Isham Jones kept pretty busy in the 1920s and 1930s as the leader of a popular orchestra, but years later his legacy is more about his songwriting ability. He was the composer of a number of familiar songs, among them “I’ll See You In My Dreams,” “There Is No Greater Love,” and our Anatomy of a Song subject today, “It Had to Be You.”
The year was 1924, and Jones wasted no time making a record of the song with his band, something that several others did in that same year. Among them was the orchestra led by the self-styled King of Jazz, Paul Whiteman, but it seemed to be a popular choice for many bands of the era.
The song also had words added by lyricist Gus Kahn, which opened up things for vocalists too. One of the earliest memorable performances by a singer occurred when Ruth Etting did the honors in the 1936 movie short Melody in May, but the song became a popular choice for the soundtrack of many movies, including some in later years — like Harry Connick, Jr’s version in 1989′s When Harry Met Sally. It also furnished the title for a surprising number of movies and TV shows — although not all of them included the song itself — and even a book or two.
A lot of performers have had successful records with “It Had to Be You” through the years, with a duet by Dick Haymes and Helen Forrest charting the highest — #4 — in 1944. But it has been recorded by just about every singer you can imagine, including Doris Day, Frank Sinatra, and Andy Williams, and maybe one or two that would surprise you — for example, Elvis Costello and John Travolta.
Isham Jones Orchestra – “It Had to Be You”
You have to give a lot of credit to Wesley Tuttle. He enjoyed a pretty good career as a country music performer, racking up several hit records and even enjoying a chart-topper on “With Tears in My Eyes” in 1945. He also wrote some good songs, worked alongside stars like Merle Travis and Tex Ritter, appeared in a number of Western movies, and for many years was part of a popular singing duo with his wife. Not bad for a guy who lost several fingers as a child.
Although he was born in Colorado, he actually grew up in the San Fernando Valley of California, where his father was a butcher, and it was in his shop that young Wesley had his accident. He was just four at the time, but as part of a musical family had already learned to play the ukulele. Showing a lot of determination and courage for someone so young, he somehow managed to relearn to play and soon added the guitar too.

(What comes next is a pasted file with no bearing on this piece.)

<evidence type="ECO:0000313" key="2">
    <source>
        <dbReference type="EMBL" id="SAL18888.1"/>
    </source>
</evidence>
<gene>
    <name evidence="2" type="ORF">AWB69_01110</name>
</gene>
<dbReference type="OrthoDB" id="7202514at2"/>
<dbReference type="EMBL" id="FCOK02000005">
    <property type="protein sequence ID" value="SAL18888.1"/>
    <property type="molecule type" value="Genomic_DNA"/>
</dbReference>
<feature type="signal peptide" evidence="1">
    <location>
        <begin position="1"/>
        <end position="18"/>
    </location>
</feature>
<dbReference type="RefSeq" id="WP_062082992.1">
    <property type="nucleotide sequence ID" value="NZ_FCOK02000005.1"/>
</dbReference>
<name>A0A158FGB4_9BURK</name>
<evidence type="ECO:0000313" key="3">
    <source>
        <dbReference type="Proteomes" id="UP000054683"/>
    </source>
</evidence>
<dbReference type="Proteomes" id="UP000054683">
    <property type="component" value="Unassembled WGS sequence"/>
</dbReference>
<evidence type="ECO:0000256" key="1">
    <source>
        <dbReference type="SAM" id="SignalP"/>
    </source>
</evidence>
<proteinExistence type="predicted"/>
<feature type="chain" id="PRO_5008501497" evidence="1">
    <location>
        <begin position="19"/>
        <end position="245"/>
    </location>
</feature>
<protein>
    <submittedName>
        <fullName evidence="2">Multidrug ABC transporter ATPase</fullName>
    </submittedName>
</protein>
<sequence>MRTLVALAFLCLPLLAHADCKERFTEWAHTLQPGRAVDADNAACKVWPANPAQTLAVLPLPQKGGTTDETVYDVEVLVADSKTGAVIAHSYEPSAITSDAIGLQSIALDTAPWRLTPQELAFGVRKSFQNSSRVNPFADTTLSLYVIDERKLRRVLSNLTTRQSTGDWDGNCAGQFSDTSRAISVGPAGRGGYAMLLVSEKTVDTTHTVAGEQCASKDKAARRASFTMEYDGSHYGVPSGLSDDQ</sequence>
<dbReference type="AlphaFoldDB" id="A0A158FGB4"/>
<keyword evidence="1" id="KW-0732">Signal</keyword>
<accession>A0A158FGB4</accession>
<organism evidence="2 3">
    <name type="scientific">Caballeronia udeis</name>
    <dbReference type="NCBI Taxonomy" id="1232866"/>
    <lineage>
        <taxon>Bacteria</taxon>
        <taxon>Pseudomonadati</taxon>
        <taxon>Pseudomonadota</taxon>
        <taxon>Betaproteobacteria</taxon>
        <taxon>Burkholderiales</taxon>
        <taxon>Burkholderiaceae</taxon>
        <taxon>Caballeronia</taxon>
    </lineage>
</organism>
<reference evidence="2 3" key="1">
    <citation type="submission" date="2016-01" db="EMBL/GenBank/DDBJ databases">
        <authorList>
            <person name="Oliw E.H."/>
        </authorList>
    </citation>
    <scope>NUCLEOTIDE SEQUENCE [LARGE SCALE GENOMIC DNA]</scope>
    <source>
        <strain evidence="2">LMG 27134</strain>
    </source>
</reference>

He was still in his teens in the mid-1930s when he began to appear professionally, bouncing around in area clubs and shows and at times singing with the newly-established Sons of the Pioneers. Over the next decade he gained experience, often playing rhythm guitar in studio bands and occasionally getting some movie work, as both a musician and an occasional actor in ‘B’ Westerns. By the mid-1940s he was also making some records of his own, doing well with songs like “Detour” and “I Wish I Had Never Met Sunshine” in addition to his big #1 hit.
Another significant event occurred along about then in the life of Wesley Tuttle. He met and married Marilyn Myers, who’d been part of the Sunshine Girls, a lesser-known group that had once included Mary Ford, later to be part of a famous duo with her husband, Les Paul. Marilyn and Wesley teamed up in a very similar way, even though Wes was no Les, instrumentally. (But then, who was?) In any case, the Tuttles became a very popular twosome, appearing on TV for years and selling a lot of records along the way, although things changed a little in the late 1950s. After the tragic death of their young daughter, they rededicated themselves to gospel music and it provided their focus until retirement. Wesley Tuttle was 85 when he died in 2003, survived by his wife of 56 years and two children.
Wesley Tuttle – “With Tears in My Eyes”
Although she is probably best remembered now for her years on TV’s Your Hit Parade, Canadian singer Gisele MacKenzie actually had a long and varied career. Beginning in radio, she seamlessly moved to early TV, where she made countless appearances, not only a regular on many shows but also as the star of her own. She also did a little acting from time to time, appeared in stage shows, and sold a lot of records along the way.
A native of Winnipeg, Gisèle Marie Louise Marguerite LaFlèche studied music while growing up, learning to play piano and violin at a high level while also developing her vocal talents. By the time she reached adulthood in the post-war years, she was appearing (as Gisele MacKenzie) on Canadian radio broadcasts and soon had her own show, one that featured a lot of well-known guest stars.
As the 1950s began, MacKenzie brought her talents to the U.S. and it wasn’t long before she was showing up on radio and TV there too. (One of the guests on her Canadian show — Jack Benny — returned the favor, and their friendship would continue for many years, as would their duets. See video below.) She also began spending more time in the recording studio, and even though she didn’t generate any best-sellers at first, it helped lead to her breakout on Your Hit Parade.
Spending several years on the hit TV show definitely helped move her career along and she also began selling more records, enjoying a hit with “Hard To Get” and doing well with several others too. In 1957 she moved on to her own TV show, but it only lasted a year and she fell back on what had always been a strength, making appearances on various other TV shows, including a stint as a regular with Sid Caesar. She also showed up from time to time in stage musicals and nightclubs while continuing to make records along the way, before things slowed a little. In the 1980s she started finding acting parts, and stayed active until her health began to fail. She was 78 when she died in 2003.
Gisele MacKenzie – “Hard To Get”